Enabling TypeHoles by default

Austin Seipp austin at well-typed.com
Tue Jan 14 16:07:35 UTC 2014

Hi all,

As a follow up to these, Simon and I discussed it in a call today, and
we're actually both in favor of enabling TypeHoles by default. The
reasoning is as stated: it provides more useful error messages and
doesn't cause any programs to fail to work. It's strictly a
development aide when you have errors.

We probably won't change the name right now however. It's already been
put into Cabal (as a recognized extension,) so the name has propagated
a slight bit. We can however give it a new name and deprecate the old
-XTypeHoles in the future. Or, we could change it, but I'm afraid it's
probably a bit too late in the cycle for other devs to change.

Unless anyone has any major objections, I'll probably implement this
(as Krzysztof suggested in ghc-devs@) later today/tomorrow for the 7.8

On Mon, Jan 13, 2014 at 3:45 PM, Mateusz Kowalczyk
<fuuzetsu at fuuzetsu.co.uk> wrote:
> On 13/01/14 21:30, Daniil Frumin wrote:
>> On ghc-dev Dominique Devriese has actually proposed changing TypeHoles
>> to TypedHoles or to something similar, because "TypeHoles" sounds like
>> you can have holes in types, just like in your example.
>> But what error message do you want to get if you have a hole in your
>> type? GHC won't be able to tell you much
> Indeed I have seen the ghc-devs post. Using Hole instead of stating a
> type is useful for me to me for two things:
> * Causing type errors for type of the expression, for example to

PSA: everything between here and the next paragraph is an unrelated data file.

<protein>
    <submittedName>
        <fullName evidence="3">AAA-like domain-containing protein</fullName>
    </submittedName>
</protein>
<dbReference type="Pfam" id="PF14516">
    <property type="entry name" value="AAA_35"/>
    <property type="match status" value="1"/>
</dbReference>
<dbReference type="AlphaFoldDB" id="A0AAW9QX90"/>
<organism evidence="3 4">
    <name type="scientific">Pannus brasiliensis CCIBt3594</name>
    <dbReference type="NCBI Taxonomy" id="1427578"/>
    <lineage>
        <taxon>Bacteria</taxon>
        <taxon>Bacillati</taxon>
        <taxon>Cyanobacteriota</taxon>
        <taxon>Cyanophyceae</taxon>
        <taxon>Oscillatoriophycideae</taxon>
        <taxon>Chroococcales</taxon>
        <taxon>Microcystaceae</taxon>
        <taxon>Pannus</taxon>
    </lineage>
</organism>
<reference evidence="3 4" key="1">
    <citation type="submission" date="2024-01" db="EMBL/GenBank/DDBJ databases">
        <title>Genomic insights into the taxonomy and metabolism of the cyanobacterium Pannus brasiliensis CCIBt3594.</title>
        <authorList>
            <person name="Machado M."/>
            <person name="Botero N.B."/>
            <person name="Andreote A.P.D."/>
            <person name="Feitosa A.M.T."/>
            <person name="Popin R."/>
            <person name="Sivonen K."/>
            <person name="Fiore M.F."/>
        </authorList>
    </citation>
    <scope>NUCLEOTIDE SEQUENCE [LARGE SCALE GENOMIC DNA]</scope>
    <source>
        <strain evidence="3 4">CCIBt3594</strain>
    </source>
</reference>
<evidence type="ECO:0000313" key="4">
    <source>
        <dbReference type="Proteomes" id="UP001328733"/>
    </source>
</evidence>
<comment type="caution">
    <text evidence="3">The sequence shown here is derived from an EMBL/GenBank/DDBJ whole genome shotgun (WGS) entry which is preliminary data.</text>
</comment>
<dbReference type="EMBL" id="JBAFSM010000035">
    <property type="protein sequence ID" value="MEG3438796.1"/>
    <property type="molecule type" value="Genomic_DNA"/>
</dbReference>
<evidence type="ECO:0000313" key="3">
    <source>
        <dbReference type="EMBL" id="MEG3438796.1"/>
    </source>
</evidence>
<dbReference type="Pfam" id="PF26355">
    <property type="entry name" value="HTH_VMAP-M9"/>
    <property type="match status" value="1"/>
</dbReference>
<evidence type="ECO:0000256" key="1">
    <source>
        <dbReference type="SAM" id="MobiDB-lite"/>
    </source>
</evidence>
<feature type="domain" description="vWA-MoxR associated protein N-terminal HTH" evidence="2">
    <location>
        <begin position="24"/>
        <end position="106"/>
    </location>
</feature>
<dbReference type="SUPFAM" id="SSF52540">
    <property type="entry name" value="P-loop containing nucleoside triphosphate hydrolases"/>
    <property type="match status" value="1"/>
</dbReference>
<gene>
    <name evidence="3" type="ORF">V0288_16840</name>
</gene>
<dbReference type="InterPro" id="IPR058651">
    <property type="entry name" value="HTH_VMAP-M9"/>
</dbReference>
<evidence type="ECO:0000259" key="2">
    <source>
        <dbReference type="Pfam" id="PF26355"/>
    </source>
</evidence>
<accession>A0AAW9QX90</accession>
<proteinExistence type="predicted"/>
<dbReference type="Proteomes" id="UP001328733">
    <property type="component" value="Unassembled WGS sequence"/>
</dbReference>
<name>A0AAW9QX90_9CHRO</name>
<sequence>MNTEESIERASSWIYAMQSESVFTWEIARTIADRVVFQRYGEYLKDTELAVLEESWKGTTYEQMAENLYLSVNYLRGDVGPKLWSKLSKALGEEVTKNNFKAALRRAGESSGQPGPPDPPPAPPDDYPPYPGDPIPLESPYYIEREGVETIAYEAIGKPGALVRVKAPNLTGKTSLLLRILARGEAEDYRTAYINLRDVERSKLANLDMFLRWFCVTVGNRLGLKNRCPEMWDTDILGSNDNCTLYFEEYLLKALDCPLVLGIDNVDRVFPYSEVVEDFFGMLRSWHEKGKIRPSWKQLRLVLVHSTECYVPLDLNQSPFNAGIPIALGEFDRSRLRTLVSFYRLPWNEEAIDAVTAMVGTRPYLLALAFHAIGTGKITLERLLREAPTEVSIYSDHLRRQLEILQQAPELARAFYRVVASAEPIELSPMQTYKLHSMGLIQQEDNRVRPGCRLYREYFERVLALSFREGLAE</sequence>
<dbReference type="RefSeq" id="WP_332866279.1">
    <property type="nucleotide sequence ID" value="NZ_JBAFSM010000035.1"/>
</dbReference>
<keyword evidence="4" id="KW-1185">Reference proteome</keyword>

> specialise part of the signature and see what GHC infers for the rest of it
> * Easily checking types of the expressions I'm working on inside of the
> function. Sometimes one might lose track of types inside a larger
> expression and it is useful to cause a type error with a hole on one of
> the sub-expressions to see where we're at. GHCi doesn't provide a way to
> check type of subexpressions, only top-level definitions so this is
> particularly useful.
> While the second problem can be mitigated in simple situations where we
> have a single symbol expression such as
> foo :: Integer -> Integer
> foo x y = x + _y
> the ‘_’ does not work for larger expressions. For example, the following
> foo :: Integer -> Integer
> foo x y = x + _(y + 3)
> does not work as it actually gets translated to
> foo :: Integer -. Integer
> foo x y = x + _ (y + 3)
> and rather than get the type of (y + 3), we get the type of the function
> which takes that expression. Close but not quite. With _ for types I
> could do
> x + (y + 3 :: _)
> as opposed to
> data Hole
> x + (y + 3 :: Hole)
> It'd be great if I could spare myself defining Hole *and* get all the
> information about bindings that _ provides.
> --
> Mateusz K.
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Austin Seipp, Haskell Consultant
Well-Typed LLP, http://www.well-typed.com/

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